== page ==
How static switches contribute to power continuity

To a data centre or IT facility manager, a UPS purchase represents an investment in both power continuity and power quality. An on-line, dual-conversion topology offers the best UPS solution, as it ensures that the critical load enjoys closely regulated power protection throughout all normal operation.

However, there are circumstances under which even the best of UPS systems are unable to provide full on-line power protection. The utility mains supplying the UPS input could fail for a period beyond the UPS’s battery autonomy. Alternatively, an output overload exceeding the UPS system’s capacity could be caused by a fault in the critical load. Also, even though modern modular UPSs can achieve as much as 99.9999% availability, the chance of a UPS failure does still exist.

Under any of these circumstances, a static switch is used to transfer the load between the UPS inverter output and a bypass supply, which could be the raw utility mains or an alternative supply source. No-break power continuity depends on the static switch’s ability to provide a very fast, make-before-break transfer between the inverter output and bypass.

The static switch is so-called as it typically uses semiconductor silicon controlled rectifiers (SCRs) rather than mechanical switching elements. These are usually arranged as a pair of inverse parallel connected devices in series with the bypass and inverter supplies, as shown in Fig. 1. This shows a single-phase circuit; in a three-phase circuit and a pair of SCRs would be connected in series with each of the phases.

Fig 1. Simplified static switch

The static switch is an intelligent device that decides whether to use the UPS inverter output or the raw mains to supply the load. The decision is made by logic within the switch and/or the UPS’s control system, which continuously monitors the bypass (raw mains) and inverter voltages. The UPS system also controls the phase and frequency of its inverter to ensure that the bypass and inverter supplies are synchronised with one another. Although the UK’s utility mains supplies are generally very stable in frequency, this may not be the case if a standby generator is providing the power supply.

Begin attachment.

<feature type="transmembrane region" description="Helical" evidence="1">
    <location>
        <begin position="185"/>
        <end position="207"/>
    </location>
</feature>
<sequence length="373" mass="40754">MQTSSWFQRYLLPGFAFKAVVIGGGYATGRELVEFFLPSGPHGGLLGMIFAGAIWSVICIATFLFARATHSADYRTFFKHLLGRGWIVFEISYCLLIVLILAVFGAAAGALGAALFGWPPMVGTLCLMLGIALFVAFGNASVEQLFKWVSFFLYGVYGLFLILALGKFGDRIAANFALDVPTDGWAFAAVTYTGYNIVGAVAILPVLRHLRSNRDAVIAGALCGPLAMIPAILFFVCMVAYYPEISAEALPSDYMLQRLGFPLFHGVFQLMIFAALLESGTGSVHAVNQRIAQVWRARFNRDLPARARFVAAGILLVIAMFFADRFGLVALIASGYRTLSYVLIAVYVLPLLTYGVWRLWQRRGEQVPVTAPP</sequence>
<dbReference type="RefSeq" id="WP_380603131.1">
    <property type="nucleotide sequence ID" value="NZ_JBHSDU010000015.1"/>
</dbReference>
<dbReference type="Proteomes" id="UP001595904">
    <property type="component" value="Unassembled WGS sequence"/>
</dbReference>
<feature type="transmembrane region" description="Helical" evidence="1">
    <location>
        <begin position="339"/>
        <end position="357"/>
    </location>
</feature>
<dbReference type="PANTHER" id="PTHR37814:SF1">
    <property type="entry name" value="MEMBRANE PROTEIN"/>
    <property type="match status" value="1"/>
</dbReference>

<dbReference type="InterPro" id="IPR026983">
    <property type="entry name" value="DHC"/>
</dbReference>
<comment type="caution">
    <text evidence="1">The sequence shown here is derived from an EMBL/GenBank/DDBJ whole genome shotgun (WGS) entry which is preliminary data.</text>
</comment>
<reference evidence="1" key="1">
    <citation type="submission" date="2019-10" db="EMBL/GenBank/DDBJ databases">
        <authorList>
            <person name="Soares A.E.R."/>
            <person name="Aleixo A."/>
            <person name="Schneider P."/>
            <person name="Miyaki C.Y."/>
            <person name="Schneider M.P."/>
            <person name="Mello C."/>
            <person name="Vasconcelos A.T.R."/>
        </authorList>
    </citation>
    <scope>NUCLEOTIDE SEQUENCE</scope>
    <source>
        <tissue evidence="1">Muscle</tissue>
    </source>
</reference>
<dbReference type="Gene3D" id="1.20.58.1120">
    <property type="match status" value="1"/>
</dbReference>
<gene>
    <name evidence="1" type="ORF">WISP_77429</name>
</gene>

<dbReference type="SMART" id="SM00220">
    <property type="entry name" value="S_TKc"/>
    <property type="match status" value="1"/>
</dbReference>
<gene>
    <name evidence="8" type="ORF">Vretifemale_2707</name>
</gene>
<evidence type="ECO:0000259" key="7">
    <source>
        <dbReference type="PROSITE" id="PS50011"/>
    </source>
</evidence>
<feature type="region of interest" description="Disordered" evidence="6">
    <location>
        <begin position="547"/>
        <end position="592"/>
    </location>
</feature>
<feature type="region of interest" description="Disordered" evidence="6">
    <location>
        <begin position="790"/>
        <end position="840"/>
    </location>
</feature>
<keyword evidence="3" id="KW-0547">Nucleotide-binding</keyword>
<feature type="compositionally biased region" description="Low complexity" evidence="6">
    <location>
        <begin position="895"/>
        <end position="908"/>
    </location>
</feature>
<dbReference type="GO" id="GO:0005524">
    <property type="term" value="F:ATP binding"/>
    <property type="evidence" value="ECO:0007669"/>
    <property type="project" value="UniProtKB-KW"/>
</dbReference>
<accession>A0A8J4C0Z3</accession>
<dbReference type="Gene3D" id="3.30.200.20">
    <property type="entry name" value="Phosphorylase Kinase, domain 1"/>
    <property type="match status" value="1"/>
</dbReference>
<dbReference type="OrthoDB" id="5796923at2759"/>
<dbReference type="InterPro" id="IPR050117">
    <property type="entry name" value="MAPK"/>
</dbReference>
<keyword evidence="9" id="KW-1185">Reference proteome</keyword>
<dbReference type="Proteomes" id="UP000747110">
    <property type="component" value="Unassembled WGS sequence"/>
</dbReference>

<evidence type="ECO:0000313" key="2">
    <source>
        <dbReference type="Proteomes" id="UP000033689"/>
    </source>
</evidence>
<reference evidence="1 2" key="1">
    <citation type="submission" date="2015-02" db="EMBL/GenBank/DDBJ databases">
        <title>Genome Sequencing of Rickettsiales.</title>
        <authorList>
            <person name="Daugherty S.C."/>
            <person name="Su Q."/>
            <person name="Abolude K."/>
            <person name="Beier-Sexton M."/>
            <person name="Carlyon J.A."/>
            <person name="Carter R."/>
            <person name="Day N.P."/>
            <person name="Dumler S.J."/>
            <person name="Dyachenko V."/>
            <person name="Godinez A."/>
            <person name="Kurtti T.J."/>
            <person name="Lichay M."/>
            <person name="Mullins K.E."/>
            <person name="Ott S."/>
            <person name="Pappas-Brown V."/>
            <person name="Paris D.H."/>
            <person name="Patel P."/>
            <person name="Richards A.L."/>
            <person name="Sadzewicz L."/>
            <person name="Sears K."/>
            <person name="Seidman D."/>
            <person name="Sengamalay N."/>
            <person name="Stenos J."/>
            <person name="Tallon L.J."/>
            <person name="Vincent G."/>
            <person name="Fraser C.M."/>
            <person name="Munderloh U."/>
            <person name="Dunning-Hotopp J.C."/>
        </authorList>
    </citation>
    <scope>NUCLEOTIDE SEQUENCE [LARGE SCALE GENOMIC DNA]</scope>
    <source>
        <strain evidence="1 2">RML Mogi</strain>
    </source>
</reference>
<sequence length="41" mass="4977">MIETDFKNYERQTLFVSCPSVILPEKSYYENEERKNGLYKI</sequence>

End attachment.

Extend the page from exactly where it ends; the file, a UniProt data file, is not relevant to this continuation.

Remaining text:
In any case, this synchronisation is essential to allow ‘no-break’ bi-directional transfer between the two supplies. Once an SCR is triggered, it continues to conduct until the voltage across it is zero – or passes through zero in an AC waveform. This is used to achieve the ‘no-break’ transfer, as in the event of a fault SCRs 1 and 2 are triggered while SCRs 3 and 4 are still conducting. Therefore, the inverter and bypass outputs are paralleled momentarily during the changeover. This is why the two power supplies must be synchronised before transfer either way can take place; failure to ensure synchronisation would almost certainly subject the load to a power disturbance.

The UPS manufacturer’s specifications should provide details of the UPS system’s synchronisation limits.

An online system can also use the static switch to transfer the load to bypass if an overload condition drawing excessive current develops. In some UPS installations, the transfer is delayed for a finite time to allow a load protection fuse or circuit breaker to act and clear the fault – so avoiding subjecting the load to raw mains or even complete loss of power.

An internal or external maintenance bypass is another type of static switch, used to disconnect the UPS system and isolate it for service or repair while transferring the load directly to a bypass supply. External types are desirable, as they isolate the UPS completely.

Overall, static switches are essential for ensuring no-break transfers between inverter and bypass, and for ensuring personnel safety during in-line UPS maintenance and repairs.

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